Syrian President Bashar al-Assad has accepted the UN-Arab League special envoy Kofi Annan’s 6-point peace plan to end violence; yet the gesture seems shallow and deceitful, as fresh clashes broke out once again across Syria on Wednesday.
Facing growing global pressure over the rising suppression of his regime in the country, Assad had no option but to accept the UN special envoy’s peace proposal. With the “Friends of Syria” contact group limiting resources through strict sanctions and increasingly stringent rhetoric against Assad’s few remaining allies in China and Russia, the embattled President had nothing to lose by accepting the peace plan. Nevertheless, timing was likely the key factor in the Syrian government’s response, hoping to delay international response to the humanitarian crisis in his country. By making this show of grandeur acceptance of peace, Assad has made it much more difficult for western powers to stress the immediacy of the situation in Syria. US Secretary of State Hilary Clinton and other global leaders are expected to discuss ways to assist the Syrian opposition at a “Friends of Syria” meeting in Istanbul this Sunday. The meeting relies heavily on attendance and UN congruence, which Assad has effectively slowed down, because his consent to this peace plan will force the UN into carrying out long-winded negotiation with the Syrian regime. Despite flicker of hope, with many seeking to find a thaw in the endless tyranny of the Assad family regime, most remain skeptical and agree that Assad’s agreement is merely a fraud at buying time to repress all opposition once and for all. With similar delay tactics being used by Assad’s last remaining ally, Iran, in the nuclear talks over its facility Parchin, the skepticism is not unfounded.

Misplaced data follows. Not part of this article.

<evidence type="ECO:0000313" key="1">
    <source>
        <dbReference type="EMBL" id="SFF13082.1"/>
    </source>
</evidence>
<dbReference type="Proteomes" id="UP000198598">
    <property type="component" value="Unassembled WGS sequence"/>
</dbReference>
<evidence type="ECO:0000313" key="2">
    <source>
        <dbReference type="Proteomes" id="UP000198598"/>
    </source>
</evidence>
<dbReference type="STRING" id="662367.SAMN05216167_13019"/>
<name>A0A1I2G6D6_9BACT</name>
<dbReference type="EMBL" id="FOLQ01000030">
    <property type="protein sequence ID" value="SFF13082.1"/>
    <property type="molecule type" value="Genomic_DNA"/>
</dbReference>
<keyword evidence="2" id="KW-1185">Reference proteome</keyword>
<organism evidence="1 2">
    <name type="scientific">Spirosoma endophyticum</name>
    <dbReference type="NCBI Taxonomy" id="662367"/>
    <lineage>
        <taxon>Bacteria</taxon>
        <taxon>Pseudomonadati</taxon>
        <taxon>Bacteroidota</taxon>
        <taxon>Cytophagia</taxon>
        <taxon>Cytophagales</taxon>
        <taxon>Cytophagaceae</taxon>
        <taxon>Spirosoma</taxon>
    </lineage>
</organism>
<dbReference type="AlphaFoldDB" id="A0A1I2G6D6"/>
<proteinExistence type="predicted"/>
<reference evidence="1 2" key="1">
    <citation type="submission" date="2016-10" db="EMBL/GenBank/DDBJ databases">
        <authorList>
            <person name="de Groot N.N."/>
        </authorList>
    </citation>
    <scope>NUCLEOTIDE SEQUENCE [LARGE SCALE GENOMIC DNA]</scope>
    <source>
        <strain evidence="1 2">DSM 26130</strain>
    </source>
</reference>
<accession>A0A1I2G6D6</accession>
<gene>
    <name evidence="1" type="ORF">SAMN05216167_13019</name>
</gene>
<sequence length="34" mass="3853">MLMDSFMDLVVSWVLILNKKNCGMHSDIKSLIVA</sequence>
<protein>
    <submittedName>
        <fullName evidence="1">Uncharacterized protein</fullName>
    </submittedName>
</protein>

“They can keep on negotiating and drag this out, because with every passing week they kill more dissidents. I think what the regime is hoping is they can crush all of this before anybody moves to help the opposition.” – Elliott Abrams, senior fellow for Middle Eastern studies at the Council on Foreign Relations
The Syrian cooperation with this plan is a transition from its previous blunt rejections of both UN and Arab League peace plans, but the key difference lies in that Annan’s plan does not require Assad to leave office. With Russia and China standing-by Assad indefinitely, the plan offered Assad an escape from EU and US sanctions while remaining hold of his seat of power; thus, the logic of Assad’s consent is evident considering its leniency. China and Russia have vetoed recent UN resolution to condemn Assad, securing him from the brunt of the international community and have thus granted him this last opportunity to talk a good game and gain more time. The protracted crisis has become an international nightmare and yet the only plan lying ahead is to draw the Chinese and Russian into dialogue to stop the fighting and to allow Assad to stay in power. The plan rests on political dialogue with another party that has a gun to the head of its civilian populace, has the support of the two largest land powers, and has nothing to lose from perpetuating circular negotiations. Evidently, the Annan peace plan has little to offer to the opposition and will only serve as another stepping stone for the eventual intensification of violence in another month or two.